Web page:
I know I’ve been especially prone to mocking The Daily Mail as of late, somehow more than usual, but that’s because they’ve been really on their game and providing me with an embarrassment of posts to roll my eyes at.
The particular post that had my ocular muscles spinning on this fine day is entitled The outfits that tell us when it’s time to lose weight: As Carol Vorderman says her snug trousers keep her trim, what’s YOUR ‘bulge barometer’? Once my eyes stopped spinning, I realized that I actually kind of liked some aspects of the post. It starts off:
From the too-tight trousers taunting us from the back of the wardrobe to the sexy dress spurring us to stick to our diet, many of us keep an item of clothing to remind us of our slimmer days – rather like Carol Vorderman, who revealed last week that she doesn’t own a pair of scales, but uses a pair of unforgiving designer ‘trying on trousers’ to gauge her weight.
Then the article goes on to have five writers spill about what garment they use as a “personal body barometer” and includes pictures of them in the particular piece of clothing. It quickly turns into a self-body snarking bonanza that would even bum the gang in Mean Girls out.
These featured women are all cool and successful, but like many others (including myself) they let judge themselves for their appearance and place unnecessary value on body size. It’s difficult to stomach their self deprecating criticisms because they’re all too familiar. Recently, a pair of jeans I consider my “chubby period jeans” felt pretty snug and I couldn’t stop talking about it to my close friends.
Here are the most upsetting self-hating and insecure bits:
Woman number one has a pair of “bench mark trousers” that she tries “on weekly to see if [she] need to lose weight.”
The trousers are a very powerful garment, in order to fit in them:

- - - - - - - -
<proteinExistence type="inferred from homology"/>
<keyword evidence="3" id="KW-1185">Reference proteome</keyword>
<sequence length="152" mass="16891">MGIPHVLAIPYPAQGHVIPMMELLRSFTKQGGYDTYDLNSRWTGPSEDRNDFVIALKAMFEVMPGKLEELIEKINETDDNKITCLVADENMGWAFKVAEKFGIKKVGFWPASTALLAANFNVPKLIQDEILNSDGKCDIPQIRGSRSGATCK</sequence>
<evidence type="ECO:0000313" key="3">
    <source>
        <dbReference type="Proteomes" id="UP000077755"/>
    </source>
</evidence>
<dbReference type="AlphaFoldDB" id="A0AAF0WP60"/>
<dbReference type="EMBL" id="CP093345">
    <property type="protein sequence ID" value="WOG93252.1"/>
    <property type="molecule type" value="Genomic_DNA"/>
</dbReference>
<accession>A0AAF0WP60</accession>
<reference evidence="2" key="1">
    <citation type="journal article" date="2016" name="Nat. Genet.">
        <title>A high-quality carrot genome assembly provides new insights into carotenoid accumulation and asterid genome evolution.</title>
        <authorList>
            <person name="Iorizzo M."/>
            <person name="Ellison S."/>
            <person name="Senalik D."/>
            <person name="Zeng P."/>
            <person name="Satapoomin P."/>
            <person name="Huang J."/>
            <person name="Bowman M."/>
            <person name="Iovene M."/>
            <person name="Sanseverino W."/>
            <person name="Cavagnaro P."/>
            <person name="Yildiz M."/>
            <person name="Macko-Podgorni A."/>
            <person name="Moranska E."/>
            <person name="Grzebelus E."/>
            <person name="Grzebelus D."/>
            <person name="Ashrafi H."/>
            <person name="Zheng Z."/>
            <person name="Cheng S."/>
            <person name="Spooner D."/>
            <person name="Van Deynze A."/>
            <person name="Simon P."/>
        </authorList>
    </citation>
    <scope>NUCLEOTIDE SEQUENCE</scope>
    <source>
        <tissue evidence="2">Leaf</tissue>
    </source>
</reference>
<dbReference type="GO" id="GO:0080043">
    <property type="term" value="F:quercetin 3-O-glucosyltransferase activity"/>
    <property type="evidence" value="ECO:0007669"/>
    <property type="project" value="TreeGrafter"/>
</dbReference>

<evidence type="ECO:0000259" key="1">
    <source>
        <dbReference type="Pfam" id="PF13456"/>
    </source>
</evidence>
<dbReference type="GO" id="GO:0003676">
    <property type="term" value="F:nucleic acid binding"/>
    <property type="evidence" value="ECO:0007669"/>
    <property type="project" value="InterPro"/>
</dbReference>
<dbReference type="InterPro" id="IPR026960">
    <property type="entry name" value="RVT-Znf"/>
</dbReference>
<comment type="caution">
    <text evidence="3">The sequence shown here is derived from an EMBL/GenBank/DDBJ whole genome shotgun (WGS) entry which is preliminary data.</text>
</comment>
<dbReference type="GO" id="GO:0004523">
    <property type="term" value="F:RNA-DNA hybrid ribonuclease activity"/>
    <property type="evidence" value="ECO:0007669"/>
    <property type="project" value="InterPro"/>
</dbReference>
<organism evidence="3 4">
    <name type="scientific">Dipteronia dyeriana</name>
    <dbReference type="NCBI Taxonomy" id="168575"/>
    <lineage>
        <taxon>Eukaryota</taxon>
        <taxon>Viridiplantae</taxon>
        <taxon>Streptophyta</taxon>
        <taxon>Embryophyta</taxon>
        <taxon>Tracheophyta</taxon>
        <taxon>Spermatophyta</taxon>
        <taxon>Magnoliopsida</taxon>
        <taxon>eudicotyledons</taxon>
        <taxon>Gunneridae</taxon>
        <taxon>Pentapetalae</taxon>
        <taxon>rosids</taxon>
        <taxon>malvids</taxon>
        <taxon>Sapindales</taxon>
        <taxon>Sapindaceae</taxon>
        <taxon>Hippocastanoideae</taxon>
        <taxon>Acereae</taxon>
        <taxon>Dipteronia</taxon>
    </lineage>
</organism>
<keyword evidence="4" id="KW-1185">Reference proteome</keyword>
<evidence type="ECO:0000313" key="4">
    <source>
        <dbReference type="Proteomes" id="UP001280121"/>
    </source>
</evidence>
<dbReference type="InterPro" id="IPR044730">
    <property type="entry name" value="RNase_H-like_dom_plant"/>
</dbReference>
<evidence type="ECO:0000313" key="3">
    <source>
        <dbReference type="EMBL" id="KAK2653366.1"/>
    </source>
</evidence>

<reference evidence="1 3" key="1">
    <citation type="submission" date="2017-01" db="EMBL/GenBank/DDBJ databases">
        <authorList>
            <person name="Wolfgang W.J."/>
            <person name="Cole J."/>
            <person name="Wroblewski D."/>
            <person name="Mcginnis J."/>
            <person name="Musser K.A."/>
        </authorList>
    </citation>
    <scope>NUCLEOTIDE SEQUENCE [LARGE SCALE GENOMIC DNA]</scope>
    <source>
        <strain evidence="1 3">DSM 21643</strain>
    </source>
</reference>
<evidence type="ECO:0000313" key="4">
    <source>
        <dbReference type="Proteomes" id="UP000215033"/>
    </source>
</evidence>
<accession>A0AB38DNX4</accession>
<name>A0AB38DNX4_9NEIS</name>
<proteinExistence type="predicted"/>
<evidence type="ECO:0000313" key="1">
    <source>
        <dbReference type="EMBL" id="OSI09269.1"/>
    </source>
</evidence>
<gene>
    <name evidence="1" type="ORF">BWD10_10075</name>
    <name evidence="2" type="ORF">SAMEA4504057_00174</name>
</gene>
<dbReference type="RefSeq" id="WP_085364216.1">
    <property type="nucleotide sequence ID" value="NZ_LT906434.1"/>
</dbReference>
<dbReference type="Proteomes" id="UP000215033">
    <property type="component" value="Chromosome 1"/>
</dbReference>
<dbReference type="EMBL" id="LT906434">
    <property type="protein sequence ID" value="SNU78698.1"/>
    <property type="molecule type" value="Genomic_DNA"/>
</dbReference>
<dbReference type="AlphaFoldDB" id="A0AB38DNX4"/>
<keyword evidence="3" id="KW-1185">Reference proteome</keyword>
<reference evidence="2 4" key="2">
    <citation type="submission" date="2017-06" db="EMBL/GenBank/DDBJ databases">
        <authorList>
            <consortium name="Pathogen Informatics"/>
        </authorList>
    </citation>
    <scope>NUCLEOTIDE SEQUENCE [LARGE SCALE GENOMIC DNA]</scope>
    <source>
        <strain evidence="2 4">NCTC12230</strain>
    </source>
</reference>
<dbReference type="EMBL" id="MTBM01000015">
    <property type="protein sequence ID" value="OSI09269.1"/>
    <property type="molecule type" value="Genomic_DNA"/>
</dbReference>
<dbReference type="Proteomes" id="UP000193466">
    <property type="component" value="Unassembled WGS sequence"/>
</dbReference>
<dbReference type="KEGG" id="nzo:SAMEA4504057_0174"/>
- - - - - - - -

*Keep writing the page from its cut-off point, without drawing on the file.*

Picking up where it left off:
“for seven days [she] ate nothing but scrambled eggs and lost 5lb”
Fitting in the pants is so important to her that she’s willing to put herself through Edie the Egg Lady torture again:
“As this picture shows only too well, I still have a few more helpings of scrambled eggs to go before I can wear my benchmark trousers once more.”
Another featured woman uses the zipper on a thirteen-year-old floral dress to determine how much to hate her body, or as she puts it her “battle against middle-age spread is measured by how much effort it takes to do it up.”
There’s a lot at stake with this zipper
“If it glides effortlessly to the top, I am elated. If it takes brute force – and gets stuck somewhere between my waist and armpit – my heart sinks.”
the saddest line from the post, most accurately explaining what it feels like to look at yourself when you feel gross:
But [the dress] has its faults – or I do. At times it has been seriously tight across the mid-section. If I put on too much weight, the waistband seems to accentuate the rolls of belly fat, squishing them into a bulge that makes me look five months pregnant from the side.
She uses such specific language, I totally understand this woman and her relationship with her dress.
The fact that the zip is juddering – and I have to hold the two sides together to get it even close to being sealed – means my early warning system has sounded…This dress takes no prisoners. It’s clear that it’s time to get back to the gym.
Another writer’s garment-turned-scale is a pair of “grey leopard-print, size 8 skinny jeans” she bought herself as a birthday present/treat for losing five pounds.
Her weight fluctuates “with alarming frequency” and her magic jeans help her determine her current yo-yo swing:
As soon as I pull on my skinny jeans, I can tell if I am in a slim phase or a heavier one. If I am in good shape, they pull on smoothly and do up without a struggle…If I have gained weight, the pattern just serves to accentuate the heft. In the worst case scenario, I don’t manage to get them on at all.
The worst case scenario should never relate to a pair of jeans but I totally get it. The day I can’t get my chubby jeans on, I’m going to freak the fuck out and go on a self-hating rage spiral.
The Daily Mail may objectively be the worst garbage on the internet, but this was kind of an interesting read. There was something touching about being able to relate to these awesome women who hate their bodies. Improving women’s body image is a great goal and negative body talk sucks and should be discouraged, but pretending that body-negativity doesn’t exist doesn’t make it go away.
via The Daily Mail//Image via Mean Girls (2004)